Navigation Links
Gene therapy reduces cocaine use in rats
Date:4/16/2008

UPTON, NY - Researchers at the U.S. Department of Energy's Brookhaven National Laboratory have shown that increasing the brain level of receptors for dopamine, a pleasure-related chemical, can reduce use of cocaine by 75 percent in rats trained to self-administer it. Earlier research by this team had similar findings for alcohol intake. Treatments that increase levels of these chemicals - dopamine D2 receptors -- may prove useful in treating addiction, according to the authors. The study will be published online April 16 and will appear in the July 2008 issue of Synapse.

"By increasing dopamine D2 receptor levels, we saw a dramatic drop in these rats' interest in cocaine," said lead author Panayotis (Peter) Thanos, a neuroscientist with Brookhaven Lab and the National Institute on Alcohol Abuse and Alcoholism (NIAAA) Laboratory of Neuroimaging. "This provides new evidence that low levels of dopamine D2 receptors may play an important role in not just alcoholism but in cocaine abuse as well. It also shows a potential direction for addiction therapies."

The D2 receptor receives signals in the brain triggered by dopamine, a neurotransmitter needed to experience feelings of pleasure and reward. Without receptors for dopamine, these signals get "jammed" and the pleasure response is blunted. Previous studies at Brookhaven Lab have shown that chronic abuse of alcohol and other addictive drugs increases the brain's production of dopamine. Over time, however, these drugs deplete the brain's D2 receptors and rewire the brain so that normal pleasurable activities that stimulate these pathways no longer do - leaving the addictive drug as the only way to achieve this stimulation.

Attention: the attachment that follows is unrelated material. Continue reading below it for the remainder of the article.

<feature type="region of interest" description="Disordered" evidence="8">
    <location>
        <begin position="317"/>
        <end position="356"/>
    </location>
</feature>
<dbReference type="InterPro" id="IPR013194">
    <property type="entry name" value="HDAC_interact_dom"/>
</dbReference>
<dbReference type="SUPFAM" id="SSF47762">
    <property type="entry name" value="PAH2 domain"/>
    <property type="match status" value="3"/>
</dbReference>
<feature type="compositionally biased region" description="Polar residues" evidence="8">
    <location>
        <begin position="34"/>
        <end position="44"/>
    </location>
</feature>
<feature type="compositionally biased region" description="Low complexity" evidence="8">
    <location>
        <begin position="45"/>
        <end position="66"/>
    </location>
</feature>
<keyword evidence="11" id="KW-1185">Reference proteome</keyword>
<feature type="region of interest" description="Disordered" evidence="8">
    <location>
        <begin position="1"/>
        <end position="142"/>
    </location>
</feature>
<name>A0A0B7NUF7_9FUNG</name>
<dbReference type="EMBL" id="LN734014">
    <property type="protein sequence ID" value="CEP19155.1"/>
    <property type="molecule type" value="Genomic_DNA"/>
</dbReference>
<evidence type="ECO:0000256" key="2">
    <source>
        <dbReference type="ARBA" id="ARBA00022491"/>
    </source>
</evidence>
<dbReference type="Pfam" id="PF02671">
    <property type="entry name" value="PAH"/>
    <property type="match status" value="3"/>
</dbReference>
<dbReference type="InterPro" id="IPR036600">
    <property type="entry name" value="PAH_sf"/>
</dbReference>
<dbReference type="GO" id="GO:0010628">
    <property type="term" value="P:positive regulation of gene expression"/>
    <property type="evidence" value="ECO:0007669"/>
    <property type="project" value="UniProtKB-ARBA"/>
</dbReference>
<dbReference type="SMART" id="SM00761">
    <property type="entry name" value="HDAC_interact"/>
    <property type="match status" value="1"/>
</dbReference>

The current study suggests that cocaine-dependent individuals may have their need for cocaine decreased if their D2 levels are boosted. Thanos' lab previously demonstrated dramatic reductions in alcohol use in alcohol-preferring rats infused with dopamine D2 receptors (see: http://www.bnl.gov/discover/Winter_06/alcohol_1.asp). Thanos hypothesized that the same would hold true with other addictive drugs.

The researchers tested this hypothesis by injecting a virus that had been rendered harmless and altered to carry the D2 receptor gene directly into the brains of experimental rats that were trained to self-administer cocaine -- the same technique used in the earlier alcohol study. The virus acted as a mechanism to deliver the gene to the nucleus accumbens, the brain's pleasure center, enabling the cells in this brain region to make receptor proteins themselves.

The scientists examined how the injected genes affected the rats' cocaine-using behavior after they had been taking cocaine for two weeks. After receiving the D2 receptor treatment, the rats showed a 75 percent decrease in self-administration of the drug. This effect lasted six days before their cocaine self-administration returned to previous levels.

"This adds another piece to the puzzle of the complex role of dopamine D2 receptors in addiction," said Thanos.


'/>"/>

Contact: Karen McNulty Walsh
kmcnulty@bnl.gov
631-344-8350